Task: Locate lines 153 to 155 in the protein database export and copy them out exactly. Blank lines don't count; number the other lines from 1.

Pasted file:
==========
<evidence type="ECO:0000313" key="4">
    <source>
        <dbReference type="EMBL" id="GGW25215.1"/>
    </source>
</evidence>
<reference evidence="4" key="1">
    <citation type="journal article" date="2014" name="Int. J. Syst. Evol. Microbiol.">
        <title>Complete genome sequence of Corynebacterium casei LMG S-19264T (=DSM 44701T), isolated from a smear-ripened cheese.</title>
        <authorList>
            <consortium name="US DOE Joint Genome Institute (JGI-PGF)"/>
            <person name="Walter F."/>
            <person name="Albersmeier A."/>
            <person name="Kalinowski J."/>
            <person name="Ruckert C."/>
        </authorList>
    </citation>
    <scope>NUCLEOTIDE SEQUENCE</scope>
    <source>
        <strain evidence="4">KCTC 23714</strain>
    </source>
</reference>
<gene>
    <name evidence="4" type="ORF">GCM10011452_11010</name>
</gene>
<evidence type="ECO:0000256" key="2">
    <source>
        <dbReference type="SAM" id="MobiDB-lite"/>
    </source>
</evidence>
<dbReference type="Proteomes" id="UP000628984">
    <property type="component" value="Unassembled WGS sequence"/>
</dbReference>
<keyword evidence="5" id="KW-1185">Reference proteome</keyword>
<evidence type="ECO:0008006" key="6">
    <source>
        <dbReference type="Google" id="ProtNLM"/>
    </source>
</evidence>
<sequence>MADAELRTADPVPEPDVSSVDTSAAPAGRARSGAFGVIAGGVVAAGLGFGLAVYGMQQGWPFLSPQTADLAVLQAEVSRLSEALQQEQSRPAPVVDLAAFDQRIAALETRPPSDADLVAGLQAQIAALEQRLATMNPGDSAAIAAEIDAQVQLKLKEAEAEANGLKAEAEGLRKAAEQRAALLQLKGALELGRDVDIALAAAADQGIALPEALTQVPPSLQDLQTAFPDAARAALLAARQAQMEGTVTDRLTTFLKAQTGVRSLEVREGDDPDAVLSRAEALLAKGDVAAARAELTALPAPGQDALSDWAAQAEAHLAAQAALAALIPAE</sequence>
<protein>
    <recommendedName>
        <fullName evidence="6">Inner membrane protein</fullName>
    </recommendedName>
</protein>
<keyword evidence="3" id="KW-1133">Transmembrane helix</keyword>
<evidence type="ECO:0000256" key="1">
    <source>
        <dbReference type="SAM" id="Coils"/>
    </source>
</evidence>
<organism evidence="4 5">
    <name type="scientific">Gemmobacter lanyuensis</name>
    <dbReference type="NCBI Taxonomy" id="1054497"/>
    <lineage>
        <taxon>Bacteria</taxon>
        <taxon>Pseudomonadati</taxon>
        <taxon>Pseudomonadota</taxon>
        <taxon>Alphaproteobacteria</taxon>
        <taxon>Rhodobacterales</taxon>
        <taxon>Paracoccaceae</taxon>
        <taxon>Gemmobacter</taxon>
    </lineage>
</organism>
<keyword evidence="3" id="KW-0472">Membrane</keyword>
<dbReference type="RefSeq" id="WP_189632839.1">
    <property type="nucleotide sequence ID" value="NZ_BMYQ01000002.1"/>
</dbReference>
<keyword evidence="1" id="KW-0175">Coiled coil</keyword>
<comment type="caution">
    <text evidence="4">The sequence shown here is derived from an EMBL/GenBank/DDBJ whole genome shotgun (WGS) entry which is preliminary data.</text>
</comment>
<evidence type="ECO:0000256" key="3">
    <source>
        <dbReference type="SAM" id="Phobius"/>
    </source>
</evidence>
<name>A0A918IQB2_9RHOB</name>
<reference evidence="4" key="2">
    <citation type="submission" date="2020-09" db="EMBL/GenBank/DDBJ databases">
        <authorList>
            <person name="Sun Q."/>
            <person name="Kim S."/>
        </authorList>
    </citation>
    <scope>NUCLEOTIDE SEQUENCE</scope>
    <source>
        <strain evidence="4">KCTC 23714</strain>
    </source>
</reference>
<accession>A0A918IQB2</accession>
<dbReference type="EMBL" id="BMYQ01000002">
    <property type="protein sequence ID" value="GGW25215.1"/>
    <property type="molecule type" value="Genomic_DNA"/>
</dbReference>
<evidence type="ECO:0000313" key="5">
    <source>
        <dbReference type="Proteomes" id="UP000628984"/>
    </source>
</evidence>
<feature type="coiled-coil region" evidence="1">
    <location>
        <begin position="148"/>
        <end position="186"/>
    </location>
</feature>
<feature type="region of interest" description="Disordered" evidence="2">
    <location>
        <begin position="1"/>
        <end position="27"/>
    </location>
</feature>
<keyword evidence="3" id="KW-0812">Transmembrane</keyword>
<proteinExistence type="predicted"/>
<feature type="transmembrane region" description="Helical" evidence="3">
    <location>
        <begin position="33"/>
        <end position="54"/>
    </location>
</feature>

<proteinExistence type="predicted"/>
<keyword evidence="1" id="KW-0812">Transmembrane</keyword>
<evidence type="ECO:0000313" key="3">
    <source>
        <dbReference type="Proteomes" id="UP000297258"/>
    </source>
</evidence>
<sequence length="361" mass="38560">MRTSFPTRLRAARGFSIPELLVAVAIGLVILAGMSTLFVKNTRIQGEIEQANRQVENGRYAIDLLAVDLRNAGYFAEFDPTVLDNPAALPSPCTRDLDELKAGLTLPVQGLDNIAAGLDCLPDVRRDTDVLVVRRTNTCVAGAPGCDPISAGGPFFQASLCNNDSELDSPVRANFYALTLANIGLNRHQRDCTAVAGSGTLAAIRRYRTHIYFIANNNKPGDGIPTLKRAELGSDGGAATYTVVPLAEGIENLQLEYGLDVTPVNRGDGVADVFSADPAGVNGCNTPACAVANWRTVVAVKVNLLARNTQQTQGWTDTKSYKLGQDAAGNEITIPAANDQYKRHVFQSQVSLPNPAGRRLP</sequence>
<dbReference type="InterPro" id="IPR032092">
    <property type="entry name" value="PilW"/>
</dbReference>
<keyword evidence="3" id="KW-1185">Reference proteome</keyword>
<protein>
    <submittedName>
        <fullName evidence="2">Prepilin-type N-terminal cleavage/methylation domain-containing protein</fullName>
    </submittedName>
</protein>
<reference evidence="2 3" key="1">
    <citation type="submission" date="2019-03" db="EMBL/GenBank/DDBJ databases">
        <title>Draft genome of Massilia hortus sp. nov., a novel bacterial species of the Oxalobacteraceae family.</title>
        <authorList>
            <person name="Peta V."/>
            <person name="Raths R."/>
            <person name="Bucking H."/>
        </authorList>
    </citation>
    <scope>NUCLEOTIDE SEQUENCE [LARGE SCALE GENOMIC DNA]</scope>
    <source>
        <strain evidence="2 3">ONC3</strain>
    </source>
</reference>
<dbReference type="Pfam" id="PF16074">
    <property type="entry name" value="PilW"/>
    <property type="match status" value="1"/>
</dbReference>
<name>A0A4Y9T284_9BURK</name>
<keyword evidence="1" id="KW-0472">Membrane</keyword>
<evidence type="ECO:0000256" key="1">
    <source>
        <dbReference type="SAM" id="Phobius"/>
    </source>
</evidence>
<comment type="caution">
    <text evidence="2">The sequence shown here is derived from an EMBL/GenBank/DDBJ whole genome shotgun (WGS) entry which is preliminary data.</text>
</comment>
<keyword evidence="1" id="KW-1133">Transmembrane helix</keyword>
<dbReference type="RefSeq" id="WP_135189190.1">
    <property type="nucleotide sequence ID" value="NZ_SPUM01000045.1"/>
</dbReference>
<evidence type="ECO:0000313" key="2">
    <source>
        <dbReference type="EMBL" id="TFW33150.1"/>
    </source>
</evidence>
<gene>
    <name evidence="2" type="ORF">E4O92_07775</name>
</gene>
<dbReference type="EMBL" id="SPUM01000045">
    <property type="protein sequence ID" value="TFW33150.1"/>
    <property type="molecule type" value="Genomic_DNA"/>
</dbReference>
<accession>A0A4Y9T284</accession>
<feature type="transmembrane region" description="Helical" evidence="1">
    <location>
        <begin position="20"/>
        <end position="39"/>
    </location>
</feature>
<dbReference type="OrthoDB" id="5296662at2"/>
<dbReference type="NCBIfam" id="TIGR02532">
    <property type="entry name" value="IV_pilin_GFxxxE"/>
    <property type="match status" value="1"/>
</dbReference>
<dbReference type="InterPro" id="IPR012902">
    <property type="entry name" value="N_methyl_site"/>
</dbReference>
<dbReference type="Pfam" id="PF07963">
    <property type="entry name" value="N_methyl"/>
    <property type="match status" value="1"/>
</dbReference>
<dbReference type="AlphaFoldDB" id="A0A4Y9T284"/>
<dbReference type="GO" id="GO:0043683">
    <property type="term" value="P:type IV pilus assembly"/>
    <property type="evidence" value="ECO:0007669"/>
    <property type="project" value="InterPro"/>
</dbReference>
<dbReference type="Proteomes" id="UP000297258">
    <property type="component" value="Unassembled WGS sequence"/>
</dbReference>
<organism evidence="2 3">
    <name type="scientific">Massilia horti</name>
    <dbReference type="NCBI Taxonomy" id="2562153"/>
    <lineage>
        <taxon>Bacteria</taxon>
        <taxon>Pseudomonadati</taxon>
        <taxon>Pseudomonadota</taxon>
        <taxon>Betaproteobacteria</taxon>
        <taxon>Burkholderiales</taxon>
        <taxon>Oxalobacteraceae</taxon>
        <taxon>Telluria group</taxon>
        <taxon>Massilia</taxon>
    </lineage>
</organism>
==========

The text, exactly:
    <property type="match status" value="1"/>
</dbReference>
<name>A0A4Y9T284_9BURK</name>